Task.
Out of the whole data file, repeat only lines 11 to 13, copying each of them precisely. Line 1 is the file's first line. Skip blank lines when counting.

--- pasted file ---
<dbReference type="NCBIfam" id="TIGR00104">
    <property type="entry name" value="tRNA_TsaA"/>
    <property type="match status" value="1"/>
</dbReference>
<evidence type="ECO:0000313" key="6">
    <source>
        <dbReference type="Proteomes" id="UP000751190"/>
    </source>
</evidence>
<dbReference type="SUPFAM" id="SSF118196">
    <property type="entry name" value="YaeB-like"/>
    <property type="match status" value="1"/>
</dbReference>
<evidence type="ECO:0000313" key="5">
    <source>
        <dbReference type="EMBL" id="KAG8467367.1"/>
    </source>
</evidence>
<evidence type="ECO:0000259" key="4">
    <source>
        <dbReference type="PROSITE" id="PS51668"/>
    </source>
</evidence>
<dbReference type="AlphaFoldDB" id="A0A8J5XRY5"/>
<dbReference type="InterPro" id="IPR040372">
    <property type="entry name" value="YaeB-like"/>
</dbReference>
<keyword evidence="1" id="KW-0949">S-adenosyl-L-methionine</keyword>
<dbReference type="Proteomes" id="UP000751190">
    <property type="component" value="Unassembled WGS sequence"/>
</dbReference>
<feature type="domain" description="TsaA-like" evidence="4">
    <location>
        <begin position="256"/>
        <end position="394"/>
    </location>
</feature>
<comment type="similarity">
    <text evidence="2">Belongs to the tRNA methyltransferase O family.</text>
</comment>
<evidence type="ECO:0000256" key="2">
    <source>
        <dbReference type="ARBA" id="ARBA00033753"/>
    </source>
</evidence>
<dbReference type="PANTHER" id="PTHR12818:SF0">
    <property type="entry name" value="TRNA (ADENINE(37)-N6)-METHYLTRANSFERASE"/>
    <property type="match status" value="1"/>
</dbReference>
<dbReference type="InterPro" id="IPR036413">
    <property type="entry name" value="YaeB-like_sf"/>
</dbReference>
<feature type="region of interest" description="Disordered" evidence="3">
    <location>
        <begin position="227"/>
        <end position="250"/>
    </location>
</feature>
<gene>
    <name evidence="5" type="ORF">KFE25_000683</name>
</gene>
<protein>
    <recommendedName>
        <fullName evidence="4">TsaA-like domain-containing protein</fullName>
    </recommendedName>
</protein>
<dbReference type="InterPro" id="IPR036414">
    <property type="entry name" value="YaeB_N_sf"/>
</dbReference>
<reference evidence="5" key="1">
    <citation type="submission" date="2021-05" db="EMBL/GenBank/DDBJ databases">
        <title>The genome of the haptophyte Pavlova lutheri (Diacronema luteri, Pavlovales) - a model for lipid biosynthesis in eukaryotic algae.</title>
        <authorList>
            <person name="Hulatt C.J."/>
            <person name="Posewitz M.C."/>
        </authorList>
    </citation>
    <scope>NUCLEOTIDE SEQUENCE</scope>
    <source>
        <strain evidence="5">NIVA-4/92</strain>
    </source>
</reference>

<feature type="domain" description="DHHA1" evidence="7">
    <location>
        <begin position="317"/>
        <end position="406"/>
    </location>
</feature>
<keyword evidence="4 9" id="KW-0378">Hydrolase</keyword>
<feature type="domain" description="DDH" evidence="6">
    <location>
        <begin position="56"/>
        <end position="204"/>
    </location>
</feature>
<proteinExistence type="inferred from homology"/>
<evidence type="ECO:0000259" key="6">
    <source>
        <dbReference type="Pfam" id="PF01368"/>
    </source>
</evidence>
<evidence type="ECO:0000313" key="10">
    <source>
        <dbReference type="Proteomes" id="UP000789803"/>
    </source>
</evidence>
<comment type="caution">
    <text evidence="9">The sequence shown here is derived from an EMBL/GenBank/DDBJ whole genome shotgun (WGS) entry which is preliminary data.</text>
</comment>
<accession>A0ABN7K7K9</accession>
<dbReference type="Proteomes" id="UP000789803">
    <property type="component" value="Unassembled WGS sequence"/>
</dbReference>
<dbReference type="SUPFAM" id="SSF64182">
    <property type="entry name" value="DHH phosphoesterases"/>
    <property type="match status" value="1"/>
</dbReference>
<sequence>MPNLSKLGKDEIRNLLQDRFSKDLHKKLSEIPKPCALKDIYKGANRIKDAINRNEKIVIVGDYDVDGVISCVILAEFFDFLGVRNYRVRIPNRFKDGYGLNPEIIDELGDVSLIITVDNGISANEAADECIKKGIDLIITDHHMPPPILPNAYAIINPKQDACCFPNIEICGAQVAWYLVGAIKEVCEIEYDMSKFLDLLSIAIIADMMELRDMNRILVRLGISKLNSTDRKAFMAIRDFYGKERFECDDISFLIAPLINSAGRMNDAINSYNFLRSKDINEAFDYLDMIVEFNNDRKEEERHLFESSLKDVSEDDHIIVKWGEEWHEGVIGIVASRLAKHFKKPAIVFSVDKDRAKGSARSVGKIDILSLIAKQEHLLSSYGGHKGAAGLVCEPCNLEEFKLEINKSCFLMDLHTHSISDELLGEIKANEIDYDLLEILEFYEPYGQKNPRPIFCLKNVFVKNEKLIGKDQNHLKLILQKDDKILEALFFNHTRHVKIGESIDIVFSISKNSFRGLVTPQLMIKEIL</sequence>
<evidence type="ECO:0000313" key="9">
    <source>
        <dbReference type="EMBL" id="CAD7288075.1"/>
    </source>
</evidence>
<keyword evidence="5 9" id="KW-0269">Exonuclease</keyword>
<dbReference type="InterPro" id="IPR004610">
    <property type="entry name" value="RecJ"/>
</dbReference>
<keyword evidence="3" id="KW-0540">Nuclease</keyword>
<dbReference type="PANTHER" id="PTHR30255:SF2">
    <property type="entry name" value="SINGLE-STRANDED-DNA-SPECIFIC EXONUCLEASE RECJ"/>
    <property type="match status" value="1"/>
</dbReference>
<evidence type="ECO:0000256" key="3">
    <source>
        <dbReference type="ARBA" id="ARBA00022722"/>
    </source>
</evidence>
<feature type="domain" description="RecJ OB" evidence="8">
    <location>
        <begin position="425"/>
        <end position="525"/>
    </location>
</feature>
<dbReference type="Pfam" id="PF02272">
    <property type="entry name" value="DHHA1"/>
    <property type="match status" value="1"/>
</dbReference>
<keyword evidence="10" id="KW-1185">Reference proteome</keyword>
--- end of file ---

    <property type="entry name" value="YaeB-like"/>
    <property type="match status" value="1"/>
</dbReference>